“Any other approach would create line-drawing problems of its own. Consider how plaintiffs’ love-and-commitment definition of marriage would fare under their own rational basis test. Their definition does too much because it fails to account for the reality that no State in the country requires couples, whether gay or straight, to be in love. Their definition does too little because it fails to account for plural marriages, where there is no reason to think that three or four adults, whether gay, bisexual, or straight, lack the capacity to share love, affection, and commitment, or for that matter lack the capacity to be capable (and more plentiful) parents to boot. If it is constitutionally irrational to stand by the man-woman definition of marriage, it must be constitutionally irrational to stand by the monogamous definition of marriage.

    “Plaintiffs have no answer to the point. What they might say they cannot: They might say that tradition or community mores provide a rational basis for States to stand by the monogamy definition of marriage, but they cannot say that because that is exactly what they claim is illegitimate about the States’ male-female definition of marriage. The predicament does not end there. No State is free of marriage policies that go too far in some directions and not far enough in others, making all of them vulnerable — if the claimants’ theory of rational basis review prevail”

    His opinion isn’t all I wish it were, but to compare his careful, reasoned treatment with the thoughtless, fallacious polemics of the 7th, 4th, 9th, and 10th is refreshing. What he demonstrates is how dishonest and frankly absurd are the arguments that marriage as marriage has no rational basis.

    As I’ve said, half the country–the half that thinks that–has literally lost its powers of reason. Sutton and Cook thankfully have not. He clearly wrote for Anthony Kennedy as his audience. We’ll see whether it does any good.

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    • QB:

      That’s great news.

      I can respect a political judgement that favors SSM even if I don’t agree with it. But these constitutional arguments calling for judicial imposition of SSM are so transparently dishonest, disingenuous and a-constitutional, I sincerely believe that any judge that rules in their favor should be immediately subject to impeachment on grounds of either blatant incompetence or deliberate abdication of their duty.

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  11. Sutton’s opinion, based as it is on traditional notions of marriage over millennia would seem to make him more partial to recognizing polygamous marriages over same sex marriages since the former have also been part of nearly all major religions at one point or another.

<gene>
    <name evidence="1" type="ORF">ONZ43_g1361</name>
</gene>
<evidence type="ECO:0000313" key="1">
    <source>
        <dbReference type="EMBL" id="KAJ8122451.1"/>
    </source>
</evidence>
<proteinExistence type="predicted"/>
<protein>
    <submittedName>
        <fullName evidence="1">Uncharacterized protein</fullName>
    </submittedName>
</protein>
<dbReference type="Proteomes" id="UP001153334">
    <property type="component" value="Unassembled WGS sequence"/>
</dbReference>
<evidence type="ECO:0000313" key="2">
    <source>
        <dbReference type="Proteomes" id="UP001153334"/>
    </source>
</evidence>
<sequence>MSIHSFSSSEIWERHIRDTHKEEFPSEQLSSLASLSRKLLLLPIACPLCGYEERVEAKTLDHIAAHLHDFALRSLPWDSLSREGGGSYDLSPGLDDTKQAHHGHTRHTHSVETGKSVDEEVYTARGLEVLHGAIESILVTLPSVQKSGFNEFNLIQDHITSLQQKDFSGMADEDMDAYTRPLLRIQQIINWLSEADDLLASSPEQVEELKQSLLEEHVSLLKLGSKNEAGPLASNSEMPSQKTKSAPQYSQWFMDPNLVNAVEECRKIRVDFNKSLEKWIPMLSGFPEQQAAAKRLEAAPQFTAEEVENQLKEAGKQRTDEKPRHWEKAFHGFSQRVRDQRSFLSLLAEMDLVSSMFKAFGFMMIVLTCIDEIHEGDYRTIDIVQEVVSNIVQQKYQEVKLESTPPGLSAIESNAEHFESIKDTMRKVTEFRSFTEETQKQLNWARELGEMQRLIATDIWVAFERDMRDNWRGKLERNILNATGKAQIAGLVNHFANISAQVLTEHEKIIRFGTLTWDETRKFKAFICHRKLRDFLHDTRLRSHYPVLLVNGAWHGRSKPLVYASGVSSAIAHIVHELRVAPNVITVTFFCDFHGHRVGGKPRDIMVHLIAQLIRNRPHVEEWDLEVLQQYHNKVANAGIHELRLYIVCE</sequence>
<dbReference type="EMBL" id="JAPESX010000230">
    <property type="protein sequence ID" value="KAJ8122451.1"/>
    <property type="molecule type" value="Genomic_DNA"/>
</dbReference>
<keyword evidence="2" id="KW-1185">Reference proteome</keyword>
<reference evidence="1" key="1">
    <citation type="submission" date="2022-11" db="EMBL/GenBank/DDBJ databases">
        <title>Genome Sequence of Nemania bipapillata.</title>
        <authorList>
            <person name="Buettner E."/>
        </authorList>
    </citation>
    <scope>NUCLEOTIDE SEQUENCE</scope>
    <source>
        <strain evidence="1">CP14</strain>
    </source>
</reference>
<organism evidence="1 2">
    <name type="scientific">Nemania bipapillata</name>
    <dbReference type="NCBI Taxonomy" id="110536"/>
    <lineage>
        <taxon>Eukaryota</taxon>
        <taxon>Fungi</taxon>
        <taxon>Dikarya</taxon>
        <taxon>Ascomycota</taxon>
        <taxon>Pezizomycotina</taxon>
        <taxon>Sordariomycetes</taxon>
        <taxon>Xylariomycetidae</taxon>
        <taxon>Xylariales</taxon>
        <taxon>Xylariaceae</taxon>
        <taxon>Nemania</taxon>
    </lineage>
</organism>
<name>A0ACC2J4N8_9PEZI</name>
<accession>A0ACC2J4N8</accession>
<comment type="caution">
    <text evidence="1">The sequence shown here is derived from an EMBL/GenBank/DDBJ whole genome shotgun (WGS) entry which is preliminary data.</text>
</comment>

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    • yello:

      Sutton’s opinion, based as it is on traditional notions of marriage over millennia would seem to make him more partial to recognizing polygamous marriages over same sex marriages since the former have also been part of nearly all major religions at one point or another.

      Not as a legal matter. From a legal point of view Sutton’s opinion suggests he would be “partial” to having both issues resolved by elected reps rather than by the judiciary.

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  12. I’d say it boils down to the idea that if you are going to bring “rational basis” into it at all then the definition of marriage is an exercise in arbitrary line drawing and there’s no particular reason that the judiciary is the appropriate institution to be doing the arbitrary line drawing versus the elected branches.

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    • jnc:

      …and there’s no particular reason that the judiciary is the appropriate institution to be doing the arbitrary line drawing versus the elected branches.

      I’d go further and say that there is every reason that the judiciary is very much an inappropriate institution to be doing the line drawing.

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  13. “yellojkt, on November 6, 2014 at 1:43 pm said:

    …Either way it is now a fight over nothing that has significance way over its real importance. The pipeline is now the Quemoy and Matsu of the modern age.”

    Not if you actually believe that James Hanson knows what he’s talking about.

    You are just trying to get ahead of the implications of Obama actually approving it.

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    • You are just trying to get ahead of the implications of Obama actually approving it.

      I’ve always figured it was a fait accompli and that Democrats just need to get something for it, preferably a countervailing environmental protection goal such as a carbon tax or tougher power plant emission controls.

      Like